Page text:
The authorities should put in place effective means of cushioning the impact of floods

In 2022, large scale floods, helped by indifference in some places, cost the nation more than 600 lives in one of the worst disasters across the country. But in what has become an annual routine, the Nigeria Hydrological Services Agency (NIHSA) has highlighted the 2023 Annual Flood Outlook in Nigeria for policy formation, planning and decision making. It is important that the various climate variables such as rainfall and temperature patterns in the forecast are treated with seriousness to save lives.

Even though this year’s forecast is not as dire as the previous one, flash and urban floods would be experienced in urban city centres across the country. Among the cities cited, for instance, are Lagos, Kaduna, Suleija, Gombe, Yola, Makurdi, Lafia, Asaba, Port Harcourt, Yenagoa and Ibadan. Others are Abeokuta. Benin City, Bernin Kebbi, Sokoto, Lokoja, Maiduguri, Kano, Osogbo, Ado-Ekiti, Abakaliki, Awka, Nsukka, Calabar and Owerri. Besides, the report predicted coastal flooding in Cross River, Delta, Edo, Lagos, Ogun, Ondo, Rivers, and Bayelsa States due to rise in sea level and tidal surge which would impact fishing, wildlife habitation and river navigation. Bayelsa suffered staggering costs due to last year’s flooding which submerged communities, displaced hundreds of thousand residents, and laid waste wide expanse of farmlands.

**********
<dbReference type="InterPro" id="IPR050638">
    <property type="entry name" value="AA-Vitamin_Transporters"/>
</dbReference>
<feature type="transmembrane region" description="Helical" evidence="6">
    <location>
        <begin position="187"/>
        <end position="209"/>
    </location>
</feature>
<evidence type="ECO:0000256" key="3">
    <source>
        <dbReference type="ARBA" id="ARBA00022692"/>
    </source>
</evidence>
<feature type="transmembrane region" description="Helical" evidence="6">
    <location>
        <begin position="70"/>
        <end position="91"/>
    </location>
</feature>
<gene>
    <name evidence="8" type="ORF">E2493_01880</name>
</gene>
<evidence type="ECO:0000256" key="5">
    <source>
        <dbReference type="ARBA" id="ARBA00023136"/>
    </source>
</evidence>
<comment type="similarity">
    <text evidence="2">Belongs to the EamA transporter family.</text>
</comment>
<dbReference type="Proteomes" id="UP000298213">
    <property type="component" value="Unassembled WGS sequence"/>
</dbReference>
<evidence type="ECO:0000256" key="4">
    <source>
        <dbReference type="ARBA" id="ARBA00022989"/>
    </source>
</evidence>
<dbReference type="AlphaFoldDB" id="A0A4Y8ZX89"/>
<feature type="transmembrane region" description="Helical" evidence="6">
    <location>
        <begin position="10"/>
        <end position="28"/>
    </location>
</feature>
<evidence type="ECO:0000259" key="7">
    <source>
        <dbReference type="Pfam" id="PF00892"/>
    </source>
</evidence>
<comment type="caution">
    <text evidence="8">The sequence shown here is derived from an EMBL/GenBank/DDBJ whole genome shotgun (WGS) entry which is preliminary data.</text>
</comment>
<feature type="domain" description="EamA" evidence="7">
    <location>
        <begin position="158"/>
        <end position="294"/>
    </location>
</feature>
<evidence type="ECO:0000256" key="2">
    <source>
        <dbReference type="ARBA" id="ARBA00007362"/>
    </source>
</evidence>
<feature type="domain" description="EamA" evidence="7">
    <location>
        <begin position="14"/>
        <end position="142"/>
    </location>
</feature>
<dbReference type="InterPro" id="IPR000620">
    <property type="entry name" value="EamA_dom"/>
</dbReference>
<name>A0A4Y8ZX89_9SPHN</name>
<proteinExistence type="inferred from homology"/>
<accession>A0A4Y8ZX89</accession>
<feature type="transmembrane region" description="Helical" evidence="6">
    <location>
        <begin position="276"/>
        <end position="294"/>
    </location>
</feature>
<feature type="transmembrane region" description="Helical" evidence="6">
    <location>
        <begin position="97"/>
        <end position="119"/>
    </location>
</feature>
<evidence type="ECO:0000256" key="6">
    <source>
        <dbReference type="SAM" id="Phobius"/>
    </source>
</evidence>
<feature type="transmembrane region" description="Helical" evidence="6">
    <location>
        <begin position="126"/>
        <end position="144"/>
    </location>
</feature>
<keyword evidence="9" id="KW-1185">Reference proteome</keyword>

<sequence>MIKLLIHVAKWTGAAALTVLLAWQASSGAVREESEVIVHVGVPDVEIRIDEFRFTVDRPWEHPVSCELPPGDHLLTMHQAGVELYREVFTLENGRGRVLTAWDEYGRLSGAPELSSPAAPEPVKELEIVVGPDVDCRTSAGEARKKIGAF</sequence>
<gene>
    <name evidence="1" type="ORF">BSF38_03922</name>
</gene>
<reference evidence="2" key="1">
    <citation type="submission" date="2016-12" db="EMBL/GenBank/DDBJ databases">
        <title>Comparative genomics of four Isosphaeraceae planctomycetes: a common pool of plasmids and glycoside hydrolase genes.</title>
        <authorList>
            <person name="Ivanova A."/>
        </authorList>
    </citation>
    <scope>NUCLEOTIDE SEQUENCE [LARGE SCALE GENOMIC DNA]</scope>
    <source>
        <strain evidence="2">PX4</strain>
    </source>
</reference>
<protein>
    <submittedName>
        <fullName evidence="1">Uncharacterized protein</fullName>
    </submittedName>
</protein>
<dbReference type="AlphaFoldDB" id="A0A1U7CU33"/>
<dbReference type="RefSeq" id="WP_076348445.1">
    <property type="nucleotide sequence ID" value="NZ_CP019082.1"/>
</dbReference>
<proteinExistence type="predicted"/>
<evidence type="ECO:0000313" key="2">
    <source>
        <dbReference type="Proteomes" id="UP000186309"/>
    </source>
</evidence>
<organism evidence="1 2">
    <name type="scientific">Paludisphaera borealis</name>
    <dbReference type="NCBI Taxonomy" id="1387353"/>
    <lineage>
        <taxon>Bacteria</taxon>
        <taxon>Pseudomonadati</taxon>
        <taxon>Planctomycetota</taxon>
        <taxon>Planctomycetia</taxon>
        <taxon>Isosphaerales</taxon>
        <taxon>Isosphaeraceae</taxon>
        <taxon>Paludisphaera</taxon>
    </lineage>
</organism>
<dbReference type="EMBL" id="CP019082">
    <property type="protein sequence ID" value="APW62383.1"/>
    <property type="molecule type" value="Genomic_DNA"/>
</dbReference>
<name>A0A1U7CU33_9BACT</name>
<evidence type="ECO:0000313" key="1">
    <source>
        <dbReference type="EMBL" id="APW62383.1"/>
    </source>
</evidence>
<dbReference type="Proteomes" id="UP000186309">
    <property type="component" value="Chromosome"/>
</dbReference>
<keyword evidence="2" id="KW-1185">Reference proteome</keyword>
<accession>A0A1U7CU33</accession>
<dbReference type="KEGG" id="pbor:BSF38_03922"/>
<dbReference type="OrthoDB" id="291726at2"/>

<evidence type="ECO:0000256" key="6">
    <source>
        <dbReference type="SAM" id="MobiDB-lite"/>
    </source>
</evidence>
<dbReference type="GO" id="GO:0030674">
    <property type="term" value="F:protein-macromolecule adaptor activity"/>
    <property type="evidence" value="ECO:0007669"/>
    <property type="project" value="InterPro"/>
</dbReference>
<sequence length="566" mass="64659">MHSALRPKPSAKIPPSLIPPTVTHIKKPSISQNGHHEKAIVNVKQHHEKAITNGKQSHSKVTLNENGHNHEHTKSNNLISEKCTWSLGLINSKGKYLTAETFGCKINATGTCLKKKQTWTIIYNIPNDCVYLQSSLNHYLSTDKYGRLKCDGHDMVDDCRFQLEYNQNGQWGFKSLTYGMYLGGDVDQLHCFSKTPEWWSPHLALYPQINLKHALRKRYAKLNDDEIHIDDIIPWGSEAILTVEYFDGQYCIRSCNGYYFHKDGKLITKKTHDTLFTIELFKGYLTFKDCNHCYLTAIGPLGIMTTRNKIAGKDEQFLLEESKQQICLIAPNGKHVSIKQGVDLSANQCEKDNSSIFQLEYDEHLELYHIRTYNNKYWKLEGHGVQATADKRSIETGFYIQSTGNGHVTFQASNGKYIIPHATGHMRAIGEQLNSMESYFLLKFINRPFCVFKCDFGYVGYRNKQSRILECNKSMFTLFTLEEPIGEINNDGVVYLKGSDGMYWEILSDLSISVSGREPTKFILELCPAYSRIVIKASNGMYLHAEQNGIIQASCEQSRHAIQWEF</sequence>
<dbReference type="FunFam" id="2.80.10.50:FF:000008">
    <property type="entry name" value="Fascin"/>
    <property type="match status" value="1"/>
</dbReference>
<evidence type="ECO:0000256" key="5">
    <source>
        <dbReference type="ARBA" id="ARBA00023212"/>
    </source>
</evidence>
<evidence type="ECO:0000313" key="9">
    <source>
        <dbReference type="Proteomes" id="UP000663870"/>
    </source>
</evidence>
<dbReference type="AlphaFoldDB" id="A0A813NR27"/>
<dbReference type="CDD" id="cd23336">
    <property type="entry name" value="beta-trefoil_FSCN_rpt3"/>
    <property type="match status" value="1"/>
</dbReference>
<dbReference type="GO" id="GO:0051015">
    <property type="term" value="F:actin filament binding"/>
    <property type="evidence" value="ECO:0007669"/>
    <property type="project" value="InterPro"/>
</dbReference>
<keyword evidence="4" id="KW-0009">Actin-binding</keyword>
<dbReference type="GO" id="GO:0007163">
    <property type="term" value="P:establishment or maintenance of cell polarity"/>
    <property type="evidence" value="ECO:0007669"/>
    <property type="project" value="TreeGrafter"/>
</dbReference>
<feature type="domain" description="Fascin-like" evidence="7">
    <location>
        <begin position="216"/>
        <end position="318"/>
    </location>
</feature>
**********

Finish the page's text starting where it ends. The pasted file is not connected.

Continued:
Overall, according to the NIHSA, a total of 178 local government areas in 32 states and the Federal Capital Territory would be at risk of high floods. The Minister of Water Resources, Suleiman Adamu added that 224 local government areas in 35 states of the federation including the FCT “fall within the moderately probable flood risk areas” while the remaining 402 local government areas fall within “the probable flood risk areas.”  

With revelation that the rains would come as early as this week, Bayelsa, Lagos, and other states, as well as the FCT must do well to audit the plans to make them work better. The states must avoid the lukewarm attitude displayed towards last year’s forecast, particularly with increase in global warming activities. Climate change is fuelling devastating floods across many cities in Nigeria.  Indeed, for a while, there have been seasonal flash floods during the annual rainy seasons which destroy property in towns and cities and are sometimes fatal, especially in the rural areas and overcrowded slums, where drainage is poor. According to NIMET’s Director General, Mansur Matazu, climate change is due to increasing temperature and “increased temperature means the atmosphere will be pregnant and contain more water in the form of vapour.” 

The catastrophic effects of the 2022 floods should serve as a lesson for effective strategic planning to avert further loss of lives and property. The federal government, in addition to embarking on massive enlightenment campaigns, must include contingency plans to evacuate people to higher ground, while provisions for fresh drinking water and other necessities are made to avert outbreak of diseases. The Ecological Fund that has not been effectively deployed over the years must be put into good use to mitigate the problems.

The failure of the Ecological Fund to make a desired impact is also the reason communities in the nation’s coastal areas are being washed away, and it is probably a reason the government is unable to build the tree-barrier, known as the Great Green Wall, to keep the desert in check. The avoidable deaths and devastation caused by the 2012 and 2022 flooding is refusing to go away, particularly in the minds and hearts of those who took direct hit. But the impact of global warming can be cushioned by good personal and political decisions. 

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